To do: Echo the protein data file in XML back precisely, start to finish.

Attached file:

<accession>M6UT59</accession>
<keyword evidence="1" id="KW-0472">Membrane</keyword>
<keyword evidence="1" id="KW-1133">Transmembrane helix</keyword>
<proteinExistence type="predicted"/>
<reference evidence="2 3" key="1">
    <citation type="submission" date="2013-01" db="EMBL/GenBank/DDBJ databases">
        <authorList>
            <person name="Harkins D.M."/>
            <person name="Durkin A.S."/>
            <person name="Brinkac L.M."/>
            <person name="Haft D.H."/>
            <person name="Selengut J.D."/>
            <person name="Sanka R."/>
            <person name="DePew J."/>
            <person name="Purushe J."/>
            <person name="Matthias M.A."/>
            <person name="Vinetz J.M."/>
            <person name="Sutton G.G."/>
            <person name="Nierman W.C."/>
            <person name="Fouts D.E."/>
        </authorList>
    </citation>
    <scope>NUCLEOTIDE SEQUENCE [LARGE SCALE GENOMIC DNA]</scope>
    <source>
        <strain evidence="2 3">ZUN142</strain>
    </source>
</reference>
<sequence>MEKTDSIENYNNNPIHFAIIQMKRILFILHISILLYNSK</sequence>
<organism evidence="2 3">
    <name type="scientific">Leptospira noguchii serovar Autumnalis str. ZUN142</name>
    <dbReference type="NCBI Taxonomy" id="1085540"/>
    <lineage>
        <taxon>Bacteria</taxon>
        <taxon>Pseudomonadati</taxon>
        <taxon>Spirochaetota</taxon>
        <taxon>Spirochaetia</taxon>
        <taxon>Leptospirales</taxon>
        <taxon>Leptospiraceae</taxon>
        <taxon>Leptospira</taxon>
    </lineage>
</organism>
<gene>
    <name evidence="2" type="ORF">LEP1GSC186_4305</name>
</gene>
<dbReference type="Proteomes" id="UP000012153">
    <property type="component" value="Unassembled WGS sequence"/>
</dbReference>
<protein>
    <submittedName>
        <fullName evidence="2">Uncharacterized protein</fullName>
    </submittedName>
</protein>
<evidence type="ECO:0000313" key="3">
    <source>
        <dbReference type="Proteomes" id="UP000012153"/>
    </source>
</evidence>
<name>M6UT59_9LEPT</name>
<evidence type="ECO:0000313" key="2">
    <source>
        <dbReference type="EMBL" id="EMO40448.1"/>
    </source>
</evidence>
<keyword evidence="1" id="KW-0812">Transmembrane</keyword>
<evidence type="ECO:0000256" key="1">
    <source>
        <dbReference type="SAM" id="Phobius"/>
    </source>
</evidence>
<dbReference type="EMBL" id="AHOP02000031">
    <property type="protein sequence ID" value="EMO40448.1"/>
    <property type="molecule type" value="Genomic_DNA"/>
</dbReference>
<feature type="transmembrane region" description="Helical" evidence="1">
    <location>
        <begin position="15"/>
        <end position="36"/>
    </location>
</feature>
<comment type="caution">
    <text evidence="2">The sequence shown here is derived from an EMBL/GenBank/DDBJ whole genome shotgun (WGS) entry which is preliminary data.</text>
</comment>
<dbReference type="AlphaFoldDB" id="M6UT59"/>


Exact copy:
<accession>M6UT59</accession>
<keyword evidence="1" id="KW-0472">Membrane</keyword>
<keyword evidence="1" id="KW-1133">Transmembrane helix</keyword>
<proteinExistence type="predicted"/>
<reference evidence="2 3" key="1">
    <citation type="submission" date="2013-01" db="EMBL/GenBank/DDBJ databases">
        <authorList>
            <person name="Harkins D.M."/>
            <person name="Durkin A.S."/>
            <person name="Brinkac L.M."/>
            <person name="Haft D.H."/>
            <person name="Selengut J.D."/>
            <person name="Sanka R."/>
            <person name="DePew J."/>
            <person name="Purushe J."/>
            <person name="Matthias M.A."/>
            <person name="Vinetz J.M."/>
            <person name="Sutton G.G."/>
            <person name="Nierman W.C."/>
            <person name="Fouts D.E."/>
        </authorList>
    </citation>
    <scope>NUCLEOTIDE SEQUENCE [LARGE SCALE GENOMIC DNA]</scope>
    <source>
        <strain evidence="2 3">ZUN142</strain>
    </source>
</reference>
<sequence>MEKTDSIENYNNNPIHFAIIQMKRILFILHISILLYNSK</sequence>
<organism evidence="2 3">
    <name type="scientific">Leptospira noguchii serovar Autumnalis str. ZUN142</name>
    <dbReference type="NCBI Taxonomy" id="1085540"/>
    <lineage>
        <taxon>Bacteria</taxon>
        <taxon>Pseudomonadati</taxon>
        <taxon>Spirochaetota</taxon>
        <taxon>Spirochaetia</taxon>
        <taxon>Leptospirales</taxon>
        <taxon>Leptospiraceae</taxon>
        <taxon>Leptospira</taxon>
    </lineage>
</organism>
<gene>
    <name evidence="2" type="ORF">LEP1GSC186_4305</name>
</gene>
<dbReference type="Proteomes" id="UP000012153">
    <property type="component" value="Unassembled WGS sequence"/>
</dbReference>
<protein>
    <submittedName>
        <fullName evidence="2">Uncharacterized protein</fullName>
    </submittedName>
</protein>
<evidence type="ECO:0000313" key="3">
    <source>
        <dbReference type="Proteomes" id="UP000012153"/>
    </source>
</evidence>
<name>M6UT59_9LEPT</name>
<evidence type="ECO:0000313" key="2">
    <source>
        <dbReference type="EMBL" id="EMO40448.1"/>
    </source>
</evidence>
<keyword evidence="1" id="KW-0812">Transmembrane</keyword>
<evidence type="ECO:0000256" key="1">
    <source>
        <dbReference type="SAM" id="Phobius"/>
    </source>
</evidence>
<dbReference type="EMBL" id="AHOP02000031">
    <property type="protein sequence ID" value="EMO40448.1"/>
    <property type="molecule type" value="Genomic_DNA"/>
</dbReference>
<feature type="transmembrane region" description="Helical" evidence="1">
    <location>
        <begin position="15"/>
        <end position="36"/>
    </location>
</feature>
<comment type="caution">
    <text evidence="2">The sequence shown here is derived from an EMBL/GenBank/DDBJ whole genome shotgun (WGS) entry which is preliminary data.</text>
</comment>
<dbReference type="AlphaFoldDB" id="M6UT59"/>